BirdLife: The Magazine Jan-Mar 2018 - Page 55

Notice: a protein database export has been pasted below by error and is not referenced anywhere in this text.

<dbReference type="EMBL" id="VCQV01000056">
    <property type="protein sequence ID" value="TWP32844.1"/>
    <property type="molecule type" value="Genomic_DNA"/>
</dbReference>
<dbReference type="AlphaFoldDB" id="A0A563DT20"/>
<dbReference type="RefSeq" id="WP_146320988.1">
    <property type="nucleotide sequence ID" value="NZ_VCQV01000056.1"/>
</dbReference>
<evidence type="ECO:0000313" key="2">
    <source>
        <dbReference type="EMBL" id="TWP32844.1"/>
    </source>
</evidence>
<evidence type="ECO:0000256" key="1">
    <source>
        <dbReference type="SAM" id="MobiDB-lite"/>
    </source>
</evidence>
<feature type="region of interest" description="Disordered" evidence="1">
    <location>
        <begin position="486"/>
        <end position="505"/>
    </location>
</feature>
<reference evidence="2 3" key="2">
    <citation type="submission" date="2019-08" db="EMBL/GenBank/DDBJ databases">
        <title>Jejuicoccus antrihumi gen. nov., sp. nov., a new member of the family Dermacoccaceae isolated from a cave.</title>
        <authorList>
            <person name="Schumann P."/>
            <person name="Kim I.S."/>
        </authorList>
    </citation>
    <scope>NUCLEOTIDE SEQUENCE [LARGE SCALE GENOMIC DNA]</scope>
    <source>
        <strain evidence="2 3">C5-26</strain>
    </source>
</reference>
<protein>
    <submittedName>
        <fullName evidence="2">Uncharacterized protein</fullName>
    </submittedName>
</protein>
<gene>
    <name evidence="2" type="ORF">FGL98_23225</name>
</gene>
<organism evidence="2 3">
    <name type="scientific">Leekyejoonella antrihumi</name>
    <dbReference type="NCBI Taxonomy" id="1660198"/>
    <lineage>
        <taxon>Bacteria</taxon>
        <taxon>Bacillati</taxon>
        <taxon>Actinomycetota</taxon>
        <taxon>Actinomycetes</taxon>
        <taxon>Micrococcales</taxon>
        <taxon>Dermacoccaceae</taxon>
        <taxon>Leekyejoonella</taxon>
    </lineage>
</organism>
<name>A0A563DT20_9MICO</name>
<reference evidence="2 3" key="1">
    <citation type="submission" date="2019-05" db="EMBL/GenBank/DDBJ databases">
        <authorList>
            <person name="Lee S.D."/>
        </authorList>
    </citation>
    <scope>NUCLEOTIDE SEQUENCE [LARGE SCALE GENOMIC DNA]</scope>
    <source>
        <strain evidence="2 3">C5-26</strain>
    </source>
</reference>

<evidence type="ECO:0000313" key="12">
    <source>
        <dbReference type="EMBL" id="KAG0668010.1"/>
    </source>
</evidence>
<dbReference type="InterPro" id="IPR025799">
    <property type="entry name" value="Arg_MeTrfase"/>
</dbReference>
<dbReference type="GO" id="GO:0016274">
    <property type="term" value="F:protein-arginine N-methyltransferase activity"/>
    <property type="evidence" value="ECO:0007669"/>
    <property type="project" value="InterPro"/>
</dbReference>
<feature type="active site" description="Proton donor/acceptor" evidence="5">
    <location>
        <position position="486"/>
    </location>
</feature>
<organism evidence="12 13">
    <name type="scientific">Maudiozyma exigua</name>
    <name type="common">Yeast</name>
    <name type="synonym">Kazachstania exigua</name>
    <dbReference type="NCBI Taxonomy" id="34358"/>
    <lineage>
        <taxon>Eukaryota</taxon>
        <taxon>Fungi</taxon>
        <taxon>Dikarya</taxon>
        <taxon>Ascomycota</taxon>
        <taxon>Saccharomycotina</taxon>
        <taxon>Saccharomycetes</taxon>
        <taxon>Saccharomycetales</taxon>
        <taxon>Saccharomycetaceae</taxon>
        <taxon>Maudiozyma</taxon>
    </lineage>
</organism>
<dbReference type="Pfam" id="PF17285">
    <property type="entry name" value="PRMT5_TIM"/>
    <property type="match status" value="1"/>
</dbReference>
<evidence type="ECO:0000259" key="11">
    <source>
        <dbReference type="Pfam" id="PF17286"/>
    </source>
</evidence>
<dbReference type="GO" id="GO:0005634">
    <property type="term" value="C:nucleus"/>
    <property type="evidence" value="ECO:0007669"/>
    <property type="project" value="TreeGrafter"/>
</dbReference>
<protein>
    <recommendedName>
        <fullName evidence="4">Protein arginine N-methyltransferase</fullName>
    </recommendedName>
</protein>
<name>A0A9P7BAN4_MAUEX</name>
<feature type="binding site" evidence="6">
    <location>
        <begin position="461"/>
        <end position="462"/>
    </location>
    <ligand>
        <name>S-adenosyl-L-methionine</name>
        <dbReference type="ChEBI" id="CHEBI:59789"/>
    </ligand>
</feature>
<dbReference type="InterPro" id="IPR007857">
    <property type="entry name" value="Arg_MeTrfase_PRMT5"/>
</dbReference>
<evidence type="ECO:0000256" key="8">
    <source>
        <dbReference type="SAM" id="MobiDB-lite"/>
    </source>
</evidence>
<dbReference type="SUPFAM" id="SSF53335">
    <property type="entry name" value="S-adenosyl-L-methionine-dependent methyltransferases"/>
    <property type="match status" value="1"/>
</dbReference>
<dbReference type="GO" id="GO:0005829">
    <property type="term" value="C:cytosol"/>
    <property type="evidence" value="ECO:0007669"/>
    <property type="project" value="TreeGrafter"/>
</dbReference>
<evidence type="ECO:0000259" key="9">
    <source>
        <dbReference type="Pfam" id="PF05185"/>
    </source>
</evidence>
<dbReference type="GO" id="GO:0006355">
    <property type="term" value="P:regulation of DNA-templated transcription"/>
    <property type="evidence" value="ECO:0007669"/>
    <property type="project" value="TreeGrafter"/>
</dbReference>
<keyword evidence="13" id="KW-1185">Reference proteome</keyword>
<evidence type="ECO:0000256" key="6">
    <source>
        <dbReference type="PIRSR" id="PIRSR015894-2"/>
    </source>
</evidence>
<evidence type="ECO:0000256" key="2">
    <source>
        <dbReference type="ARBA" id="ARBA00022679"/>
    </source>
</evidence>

and video recording devices. These cameras also help them to understand how the parents are adapting to human presence, how they care for their chicks, and which predators are the worst offenders. Throughout the 2015 and 2016 breeding seasons, they located and monitored the success of 15 Saffron-cowled Blackbird reproductive colonies. They found that in protected nests, 69% of the offspring fledged successfully, whereas in unprotected nests the survival rate was only 36%. From this it is clear that the presence of Colony Guardians really does significantly improve the breeding success of the Saffron-cowled Blackbird. The project is still in its early stages, so it is important to evaluate each step carefully. However, the initial results are looking very promising indeed. They suggest that the extra chicks the project helps to fledge will be enough to generate urgently needed population growth when they reproduce the following season. Year by year, the project is gathering strength thanks to the provincial governments, volunteers, Jan-Mar 2018 • birdlife in protected nests, 69% of offspring fledged successfully, whereas unprotected nests saw a survival rate of just 36% 1 Saffron-cowled Blackbird Xanthopsar flavus Photo Inés Pereda researchers and members dedicated to the conservation of this beautiful bird. In fact, this year the project’s volunteers and local birdwatchers were presented with a Nature’s Heroes Award by BirdLife International in recognition of their hard work protecting this species. Next spring, they hope to locate even more new colonies, as well as recovering individuals they tagged last year. They also hope to expand their network further and hone their research and communication techniques. To continue their work and increase their capacity, they need all the help they can get – but if the devotion and enthusiasm of their existing supporters is anything to go by, this achievement looks well within reach. The project is made possible by the col- laboration of the National Research Sta- tion and the Centre of Applied Ecology (CONICET) and Ecoparque Interactivo de la Ciudad de Buenos Aires, together with local NGOs Aves Gualeguaychú, Reserva El Potrero and Tingazú Birding Club (COA), Fundación Azara and the support and resources of the provincial governments of Entre Rios (Dirección de Recursos Naturales) and Corrientes (Direccion de Recursos Nat- urales – Parques y Reservas), Entidad Bina- cional Yacyretá, The Rufford Foundation and Neotropical Grasslands Conservancy. 55